The same day I opened my inbox to read another generic agent rejection, I also received a phone call from editor, Peter Joseph, from St. Martin’s Press. His first question: Have you placed your book? Beyond my marriage proposal, that’s probably the most satisfying question I’ve ever been asked. I had recently received agent rejection number twenty-six, and had begun to imagine that with each “send” click for my carefully crafted query letter, there was a similar “delete” click on the other end.
My route to publication happened almost by accident. While searching for a mystery writer’s conference on the internet, I foundWordharvest, a conference that would allow me to network with professionals in the mystery field. Just as intriguing, I discovered the conference hosted the annual Hillerman contest for the, “best first mystery set in the southwest.” My mystery is set in West Texas. It was a perfect match. Best of all, the prize included a $10,000 advance and a publishing contract with St. Martin’s Press.
The key is to plan carefully, research, and submit your perfectly polished manuscript to the contest. St. Martin’s Editor, Peter Joseph, explained that, “TheWordharvest contest receives approximately one hundred submissions each year for the Hillerman mystery competition.” Can you see how your odds increase exponentially by going this route? And, if you haven’t written a mystery set in the southwest, not to worry. There are plenty of contests geared toward all of the major genres.
According to Larry Light, Executive Vice President of Mystery Writers of America, “Winning MWA’s First Crime Novel Competition is a terrific career springboard for beginning authors. The winner, culled from 200-plus entrants, gets a publishing contract from St. Martin’s Minotaur, one of the premier imprints in the mystery field.”
Other contests may not offer publishing contracts, but careers are started, nonetheless. Carol Ritter, Professional Relations Manager for Romance Writers of America, stated that the Golden Heart is awarded in ten categories, with a total of sixty-five to seventy finalists. “Twenty to twenty-five percent of the finalists will receive requests for full manuscripts by the contest judges.” She stated that one of the contest finalists recently participated in an agent pitch session at a conference. Telling agents she was a Golden Heart finalist was like, “having the golden ticket!” Agents knew that she had a quality manuscript and were immediately more receptive.
An added benefit to winning a contest is the support you often receive from the contest/conference organizers. Anne Hillerman and Jean Schaumberg, Wordharvest co-founders, have been great supporters of, The Territory. For the book’s release, I was invited back to the Wordharvest conference for a book signing, and to present a session to participants. They also included my name and a link to my website in their newsletter and on their website. When I signed with St. Martins, not only did I have a publishing contract, but I also had an instant support network. The same holds true with other contests. Larry Light, from Mystery Writers of America, stated, “Stefanie Pintoff won the contest for, In the Shadow of Gotham, and that book went on to win an Edgar Award for best first novel.”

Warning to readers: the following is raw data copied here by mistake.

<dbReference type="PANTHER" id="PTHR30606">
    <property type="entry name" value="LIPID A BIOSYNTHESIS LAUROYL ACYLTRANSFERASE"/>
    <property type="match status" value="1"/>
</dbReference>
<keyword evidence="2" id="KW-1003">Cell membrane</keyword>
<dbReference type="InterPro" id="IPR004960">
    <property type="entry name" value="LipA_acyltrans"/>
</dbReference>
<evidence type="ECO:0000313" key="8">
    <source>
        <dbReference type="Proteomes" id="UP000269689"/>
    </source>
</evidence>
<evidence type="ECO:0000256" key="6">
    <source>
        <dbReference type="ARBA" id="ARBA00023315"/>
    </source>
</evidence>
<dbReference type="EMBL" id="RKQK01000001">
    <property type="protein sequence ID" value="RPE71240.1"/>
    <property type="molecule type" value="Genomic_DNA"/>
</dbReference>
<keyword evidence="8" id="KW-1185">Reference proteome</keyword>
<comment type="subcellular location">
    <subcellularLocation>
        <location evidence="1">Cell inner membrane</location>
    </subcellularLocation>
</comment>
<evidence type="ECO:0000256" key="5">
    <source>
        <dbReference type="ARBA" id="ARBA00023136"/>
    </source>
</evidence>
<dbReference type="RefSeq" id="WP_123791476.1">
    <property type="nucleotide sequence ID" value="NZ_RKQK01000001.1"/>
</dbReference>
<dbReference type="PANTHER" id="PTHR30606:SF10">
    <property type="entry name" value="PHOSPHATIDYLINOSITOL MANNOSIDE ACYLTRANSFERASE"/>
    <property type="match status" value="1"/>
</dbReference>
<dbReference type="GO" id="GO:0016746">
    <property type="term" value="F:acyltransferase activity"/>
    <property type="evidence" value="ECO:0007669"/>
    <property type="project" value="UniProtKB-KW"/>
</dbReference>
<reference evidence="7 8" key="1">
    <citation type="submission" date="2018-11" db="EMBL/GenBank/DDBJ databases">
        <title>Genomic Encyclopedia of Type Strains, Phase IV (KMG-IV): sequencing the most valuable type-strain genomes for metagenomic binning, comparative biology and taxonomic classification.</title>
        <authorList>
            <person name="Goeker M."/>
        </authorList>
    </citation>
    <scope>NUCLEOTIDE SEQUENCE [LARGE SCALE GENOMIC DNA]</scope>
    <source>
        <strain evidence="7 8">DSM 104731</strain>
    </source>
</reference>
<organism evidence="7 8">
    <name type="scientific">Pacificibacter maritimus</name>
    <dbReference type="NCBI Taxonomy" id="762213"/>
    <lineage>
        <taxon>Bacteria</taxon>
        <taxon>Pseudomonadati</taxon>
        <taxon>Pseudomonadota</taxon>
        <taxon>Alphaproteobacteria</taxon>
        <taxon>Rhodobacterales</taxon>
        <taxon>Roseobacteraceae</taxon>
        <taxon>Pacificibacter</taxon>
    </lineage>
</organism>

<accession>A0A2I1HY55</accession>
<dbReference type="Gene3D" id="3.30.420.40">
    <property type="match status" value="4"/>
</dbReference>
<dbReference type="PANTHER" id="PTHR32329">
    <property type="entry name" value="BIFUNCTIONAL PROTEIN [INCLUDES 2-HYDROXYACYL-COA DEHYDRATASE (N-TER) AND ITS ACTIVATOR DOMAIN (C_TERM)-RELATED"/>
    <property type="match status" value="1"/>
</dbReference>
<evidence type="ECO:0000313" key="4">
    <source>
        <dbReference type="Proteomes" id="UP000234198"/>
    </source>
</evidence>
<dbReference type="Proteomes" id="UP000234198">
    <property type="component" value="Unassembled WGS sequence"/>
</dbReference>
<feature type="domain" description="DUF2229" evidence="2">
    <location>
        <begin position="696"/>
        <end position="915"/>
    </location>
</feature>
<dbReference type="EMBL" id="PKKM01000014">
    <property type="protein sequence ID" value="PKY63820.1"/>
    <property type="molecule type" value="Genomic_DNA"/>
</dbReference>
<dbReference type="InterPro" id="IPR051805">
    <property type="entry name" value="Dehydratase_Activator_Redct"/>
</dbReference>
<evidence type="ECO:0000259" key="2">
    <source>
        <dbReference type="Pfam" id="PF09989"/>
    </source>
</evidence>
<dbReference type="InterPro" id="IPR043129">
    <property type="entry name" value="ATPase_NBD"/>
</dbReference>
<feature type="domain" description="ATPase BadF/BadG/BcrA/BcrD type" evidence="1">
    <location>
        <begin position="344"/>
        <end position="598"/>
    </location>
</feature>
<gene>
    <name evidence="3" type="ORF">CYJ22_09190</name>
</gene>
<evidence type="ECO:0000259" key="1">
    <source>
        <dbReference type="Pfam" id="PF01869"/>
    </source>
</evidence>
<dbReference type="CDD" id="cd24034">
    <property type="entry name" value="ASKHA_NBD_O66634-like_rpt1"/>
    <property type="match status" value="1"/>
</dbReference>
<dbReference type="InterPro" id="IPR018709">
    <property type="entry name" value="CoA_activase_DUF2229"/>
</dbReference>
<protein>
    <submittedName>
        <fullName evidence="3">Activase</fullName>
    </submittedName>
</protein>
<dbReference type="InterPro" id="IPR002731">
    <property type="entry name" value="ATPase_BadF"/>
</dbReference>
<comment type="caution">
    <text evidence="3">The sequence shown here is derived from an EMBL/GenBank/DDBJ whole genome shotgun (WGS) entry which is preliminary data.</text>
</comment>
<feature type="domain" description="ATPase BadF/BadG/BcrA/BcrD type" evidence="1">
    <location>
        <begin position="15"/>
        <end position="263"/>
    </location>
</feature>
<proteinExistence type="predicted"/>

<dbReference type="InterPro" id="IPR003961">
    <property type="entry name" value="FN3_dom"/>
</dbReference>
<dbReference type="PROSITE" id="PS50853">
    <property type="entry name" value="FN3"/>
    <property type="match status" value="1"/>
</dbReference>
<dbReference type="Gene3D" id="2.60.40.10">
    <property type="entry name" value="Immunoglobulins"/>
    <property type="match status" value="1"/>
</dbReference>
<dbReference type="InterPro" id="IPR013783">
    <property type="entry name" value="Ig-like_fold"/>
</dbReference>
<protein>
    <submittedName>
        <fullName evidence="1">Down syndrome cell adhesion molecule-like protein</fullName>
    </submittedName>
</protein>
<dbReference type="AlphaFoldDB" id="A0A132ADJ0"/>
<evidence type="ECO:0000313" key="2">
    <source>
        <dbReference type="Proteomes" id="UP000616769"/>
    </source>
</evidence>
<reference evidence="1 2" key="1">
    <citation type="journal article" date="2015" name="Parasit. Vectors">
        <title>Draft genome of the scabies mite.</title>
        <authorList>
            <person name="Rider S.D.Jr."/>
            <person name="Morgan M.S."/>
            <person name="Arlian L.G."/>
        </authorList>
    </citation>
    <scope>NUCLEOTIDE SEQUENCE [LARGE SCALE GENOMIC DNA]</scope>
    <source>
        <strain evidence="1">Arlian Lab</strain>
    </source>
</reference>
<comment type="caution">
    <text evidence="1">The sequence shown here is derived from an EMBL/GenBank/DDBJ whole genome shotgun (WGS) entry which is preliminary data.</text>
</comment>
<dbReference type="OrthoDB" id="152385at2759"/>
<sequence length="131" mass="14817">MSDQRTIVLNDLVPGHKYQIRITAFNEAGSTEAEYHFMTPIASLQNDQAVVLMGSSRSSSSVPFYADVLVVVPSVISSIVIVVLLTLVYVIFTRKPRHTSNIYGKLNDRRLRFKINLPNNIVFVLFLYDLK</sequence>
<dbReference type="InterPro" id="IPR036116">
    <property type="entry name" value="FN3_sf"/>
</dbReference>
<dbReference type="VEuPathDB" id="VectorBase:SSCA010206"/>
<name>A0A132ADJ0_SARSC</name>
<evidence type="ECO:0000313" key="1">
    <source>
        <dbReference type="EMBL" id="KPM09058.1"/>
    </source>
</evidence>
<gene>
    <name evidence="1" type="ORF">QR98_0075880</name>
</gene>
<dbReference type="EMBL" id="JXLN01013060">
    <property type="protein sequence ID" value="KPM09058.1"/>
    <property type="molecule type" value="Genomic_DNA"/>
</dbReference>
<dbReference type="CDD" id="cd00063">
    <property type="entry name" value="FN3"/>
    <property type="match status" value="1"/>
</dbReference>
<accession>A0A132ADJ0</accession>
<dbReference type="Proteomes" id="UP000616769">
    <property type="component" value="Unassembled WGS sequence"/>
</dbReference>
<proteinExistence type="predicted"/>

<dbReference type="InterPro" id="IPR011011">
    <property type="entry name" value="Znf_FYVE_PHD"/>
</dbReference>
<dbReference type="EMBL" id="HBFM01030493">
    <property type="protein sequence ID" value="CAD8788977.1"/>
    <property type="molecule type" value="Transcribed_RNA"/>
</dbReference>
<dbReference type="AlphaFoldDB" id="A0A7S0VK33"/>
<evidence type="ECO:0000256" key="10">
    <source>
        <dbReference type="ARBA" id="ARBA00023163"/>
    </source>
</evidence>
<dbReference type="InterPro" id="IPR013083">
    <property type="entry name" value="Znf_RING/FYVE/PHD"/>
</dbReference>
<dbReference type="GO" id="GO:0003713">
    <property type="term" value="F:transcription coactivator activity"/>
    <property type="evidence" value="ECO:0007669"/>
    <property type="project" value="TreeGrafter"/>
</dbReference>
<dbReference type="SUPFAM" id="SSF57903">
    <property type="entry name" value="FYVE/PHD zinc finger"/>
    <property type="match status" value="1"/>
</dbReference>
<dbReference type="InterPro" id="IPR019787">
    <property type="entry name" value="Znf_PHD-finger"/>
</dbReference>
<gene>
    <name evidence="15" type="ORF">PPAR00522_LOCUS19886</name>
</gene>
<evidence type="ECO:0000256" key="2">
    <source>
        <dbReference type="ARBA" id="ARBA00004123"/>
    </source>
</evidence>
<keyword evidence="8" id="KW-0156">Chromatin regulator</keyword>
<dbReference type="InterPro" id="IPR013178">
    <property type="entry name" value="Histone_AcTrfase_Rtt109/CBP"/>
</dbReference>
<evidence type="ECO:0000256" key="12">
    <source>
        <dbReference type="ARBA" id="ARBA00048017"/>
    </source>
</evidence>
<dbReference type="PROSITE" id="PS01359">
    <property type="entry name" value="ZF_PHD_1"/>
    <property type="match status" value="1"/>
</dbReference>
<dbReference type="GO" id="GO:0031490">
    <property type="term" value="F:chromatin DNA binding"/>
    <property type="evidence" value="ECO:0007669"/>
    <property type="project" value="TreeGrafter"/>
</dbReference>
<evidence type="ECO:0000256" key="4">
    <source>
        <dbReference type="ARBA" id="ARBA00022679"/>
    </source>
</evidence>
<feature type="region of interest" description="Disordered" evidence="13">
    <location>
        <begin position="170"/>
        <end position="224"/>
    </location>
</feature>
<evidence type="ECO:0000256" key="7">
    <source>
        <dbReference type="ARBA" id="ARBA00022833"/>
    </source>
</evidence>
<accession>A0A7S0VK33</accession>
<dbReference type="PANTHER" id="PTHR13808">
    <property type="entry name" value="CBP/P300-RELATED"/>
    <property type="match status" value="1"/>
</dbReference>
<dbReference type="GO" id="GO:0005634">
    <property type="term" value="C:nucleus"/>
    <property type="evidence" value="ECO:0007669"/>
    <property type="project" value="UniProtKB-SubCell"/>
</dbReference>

Carol Ritter, from Romance Writers of America, offered this advice for prospective entrants: follow directions carefully and use the contest checklist. She also stated that the Golden Heart is highly competitive, and that writers must have the manuscripts technically perfect, but there also must be a great story.
Since winning the Hillerman award I have signed with an agent, my second book will be released in March 2013 (see book cover above), and book three is undergoing its first edit. My advice is, if you think your manuscript is as good as you can make it, attend a writer’s conference to get feedback and advice from professionals and other writers. Wordharvest is an excellent choice. (Bonus: you’ll have the chance to interact with St. Martin’s editor, Peter Joseph, one of the best in the business!) If possible, join a writer’s group and/or connect with other writers who will offer you sound feedback. Keep in mind – the award has gone unclaimed two separate years. That sends a message that your manuscript must be the best it can be before submitting. The payoff is well worth the extra edit.—Tricia Fields
Tricia Fields’ second mystery, Scratchgravel Road, will be published on March 5, 2013. Learn more here.